There were many constructors who flocked to the aeronautic sector. One in particular, Ansaldo of Genoa, bid for and won the contract proposed by the dtam in 1917 for the construction of the sv aircraft, (a lightweight, highly aerodynamic fighter) designed by Engineers Umberto Savoia and Rodolfo Verduzio (later assisted by Verduzio’s promising pupil, the young engineer Celestino Rosatelli, who went on to become FIAT’s chief aircraft designer).
As the large numbers of aircraft they had contracted to build were well beyond the capabilities of its small factory at Borzoli (Genoa), Ansaldo began to look for suitable companies to buy, particularly companies already operating in Turin, the area with the most promising potential for aeronautical development.
The sit Company was thus taken over in 1917 by Ansaldo to produce the mythical “SV” at a rate of between 40-60 per month, and began to call them “SVA” (Savoia Verduzio Ansaldo). The former sit factory became known as the “Cantiere Aeronautico Ansaldo 3” and produced more than 350 examples of various versions of the SVA up to the end of the war.
In 1918, Pomilio also sold his 10,000 sq. metre factory in Corso Marche and its related aerodrome (today the Torino-Aeritalia airfield) to Ansaldo. Known as the “No. 5 Ansaldo Aeronautical Workshop”, this was soon turning out the sva in considerable numbers.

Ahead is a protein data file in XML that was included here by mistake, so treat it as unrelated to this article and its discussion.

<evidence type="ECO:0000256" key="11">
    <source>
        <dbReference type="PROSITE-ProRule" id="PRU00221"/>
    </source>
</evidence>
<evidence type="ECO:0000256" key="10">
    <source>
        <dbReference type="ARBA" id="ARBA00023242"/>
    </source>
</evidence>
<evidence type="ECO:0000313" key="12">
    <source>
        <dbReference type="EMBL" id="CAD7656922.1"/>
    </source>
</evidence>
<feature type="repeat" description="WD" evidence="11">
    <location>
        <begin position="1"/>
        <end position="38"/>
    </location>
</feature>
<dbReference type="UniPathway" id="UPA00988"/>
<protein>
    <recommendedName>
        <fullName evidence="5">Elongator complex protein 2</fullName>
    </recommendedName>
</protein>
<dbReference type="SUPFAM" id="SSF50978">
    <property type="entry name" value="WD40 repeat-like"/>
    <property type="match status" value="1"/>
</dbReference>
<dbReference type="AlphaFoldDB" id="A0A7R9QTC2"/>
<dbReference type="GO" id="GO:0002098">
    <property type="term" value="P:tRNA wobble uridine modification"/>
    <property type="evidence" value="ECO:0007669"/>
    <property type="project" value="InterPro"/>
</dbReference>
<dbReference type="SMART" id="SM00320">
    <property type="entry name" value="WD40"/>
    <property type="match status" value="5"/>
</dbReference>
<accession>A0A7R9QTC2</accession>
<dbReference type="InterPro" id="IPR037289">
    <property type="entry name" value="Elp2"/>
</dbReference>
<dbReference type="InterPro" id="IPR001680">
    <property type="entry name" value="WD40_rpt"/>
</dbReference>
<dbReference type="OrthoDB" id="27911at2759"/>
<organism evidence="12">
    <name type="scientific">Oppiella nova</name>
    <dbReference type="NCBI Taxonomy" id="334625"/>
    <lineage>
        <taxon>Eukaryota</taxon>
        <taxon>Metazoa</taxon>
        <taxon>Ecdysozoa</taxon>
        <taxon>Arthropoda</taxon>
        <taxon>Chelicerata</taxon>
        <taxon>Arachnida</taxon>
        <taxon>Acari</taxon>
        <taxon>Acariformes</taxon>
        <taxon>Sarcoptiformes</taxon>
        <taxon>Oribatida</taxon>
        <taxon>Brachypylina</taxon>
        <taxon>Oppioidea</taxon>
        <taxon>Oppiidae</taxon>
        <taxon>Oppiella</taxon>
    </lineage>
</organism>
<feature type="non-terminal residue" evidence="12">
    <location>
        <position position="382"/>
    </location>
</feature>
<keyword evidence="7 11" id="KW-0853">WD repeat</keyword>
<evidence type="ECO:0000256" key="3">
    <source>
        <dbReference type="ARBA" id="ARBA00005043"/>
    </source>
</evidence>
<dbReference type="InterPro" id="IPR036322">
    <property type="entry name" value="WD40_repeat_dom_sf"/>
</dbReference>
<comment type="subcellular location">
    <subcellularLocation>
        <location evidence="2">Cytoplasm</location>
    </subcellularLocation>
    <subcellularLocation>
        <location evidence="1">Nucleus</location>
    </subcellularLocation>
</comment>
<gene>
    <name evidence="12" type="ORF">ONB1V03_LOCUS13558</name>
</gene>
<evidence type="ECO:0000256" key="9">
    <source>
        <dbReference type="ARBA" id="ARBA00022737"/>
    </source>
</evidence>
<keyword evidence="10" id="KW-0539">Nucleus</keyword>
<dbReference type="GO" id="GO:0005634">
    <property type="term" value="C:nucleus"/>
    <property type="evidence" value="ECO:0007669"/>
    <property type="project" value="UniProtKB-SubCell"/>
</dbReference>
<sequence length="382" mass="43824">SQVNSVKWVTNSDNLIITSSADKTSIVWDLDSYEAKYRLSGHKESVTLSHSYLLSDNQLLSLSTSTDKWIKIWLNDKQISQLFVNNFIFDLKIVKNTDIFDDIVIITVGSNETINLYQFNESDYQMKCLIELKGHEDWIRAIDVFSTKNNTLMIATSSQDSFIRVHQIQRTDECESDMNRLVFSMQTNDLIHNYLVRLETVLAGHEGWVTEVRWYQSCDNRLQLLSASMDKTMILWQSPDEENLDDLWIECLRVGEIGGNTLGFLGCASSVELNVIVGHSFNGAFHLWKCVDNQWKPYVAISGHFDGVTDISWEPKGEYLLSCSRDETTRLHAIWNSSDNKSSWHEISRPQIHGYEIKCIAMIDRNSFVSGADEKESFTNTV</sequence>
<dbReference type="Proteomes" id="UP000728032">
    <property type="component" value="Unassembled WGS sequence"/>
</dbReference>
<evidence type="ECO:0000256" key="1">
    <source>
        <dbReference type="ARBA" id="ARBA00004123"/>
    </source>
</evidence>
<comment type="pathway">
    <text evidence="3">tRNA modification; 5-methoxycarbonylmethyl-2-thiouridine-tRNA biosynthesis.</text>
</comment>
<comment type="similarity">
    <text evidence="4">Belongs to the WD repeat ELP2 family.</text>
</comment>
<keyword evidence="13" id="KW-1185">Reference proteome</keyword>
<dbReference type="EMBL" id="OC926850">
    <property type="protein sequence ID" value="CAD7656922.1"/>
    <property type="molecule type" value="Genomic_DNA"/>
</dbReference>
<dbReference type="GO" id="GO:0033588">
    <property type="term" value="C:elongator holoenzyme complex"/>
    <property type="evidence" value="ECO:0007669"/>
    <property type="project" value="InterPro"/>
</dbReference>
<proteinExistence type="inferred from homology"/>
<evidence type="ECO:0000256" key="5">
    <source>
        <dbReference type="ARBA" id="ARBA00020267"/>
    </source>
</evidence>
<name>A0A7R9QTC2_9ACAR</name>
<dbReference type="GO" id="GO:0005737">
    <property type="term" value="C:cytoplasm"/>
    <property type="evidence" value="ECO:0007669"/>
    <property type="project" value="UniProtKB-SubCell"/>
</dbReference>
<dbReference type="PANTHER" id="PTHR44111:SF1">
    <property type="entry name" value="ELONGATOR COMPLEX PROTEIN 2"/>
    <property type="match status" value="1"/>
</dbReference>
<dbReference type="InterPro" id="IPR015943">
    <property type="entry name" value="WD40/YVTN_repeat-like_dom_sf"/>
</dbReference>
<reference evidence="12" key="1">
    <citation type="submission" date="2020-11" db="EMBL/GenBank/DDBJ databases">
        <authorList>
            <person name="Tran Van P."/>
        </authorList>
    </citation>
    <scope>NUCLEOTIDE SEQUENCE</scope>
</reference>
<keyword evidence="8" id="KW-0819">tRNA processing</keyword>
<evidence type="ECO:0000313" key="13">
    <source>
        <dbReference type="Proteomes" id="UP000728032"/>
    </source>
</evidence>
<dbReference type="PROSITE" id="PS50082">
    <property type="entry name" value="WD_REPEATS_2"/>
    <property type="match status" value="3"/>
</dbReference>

The SVA 5’s, with SPA6 engines, took their place in history on August 9, 1918, at the height of the 1st WW, when 11 such aircraft, commanded by Gabriele d’Annunzio and Natale Palli of Casale Monferrato, carried out their daring raid on Vienna.
For a number of months, production of the “P.E.” continued, but this was phased out in favour of the new “A3” version with its redesigned wings, fin and tailplane. In the months which followed the end of the war, production of the A3’s ceased, and Ansaldo, due to the industrial crisis which followed the end of the war, reduced its aircraft-building activities, keeping production going only at its “No 5 Workshop” (the ex-Pomilio factory) changing its name first to “Aeronautica Ansaldo” then later to “Aeronautica d’Italia s.a.”
In 1927, the factory was sold to FIAT and assumed the name of “FIAT Aeronautica d’Italia s.a.”.
To close this list of major aircraft constructors in the Turin area, let us not forget: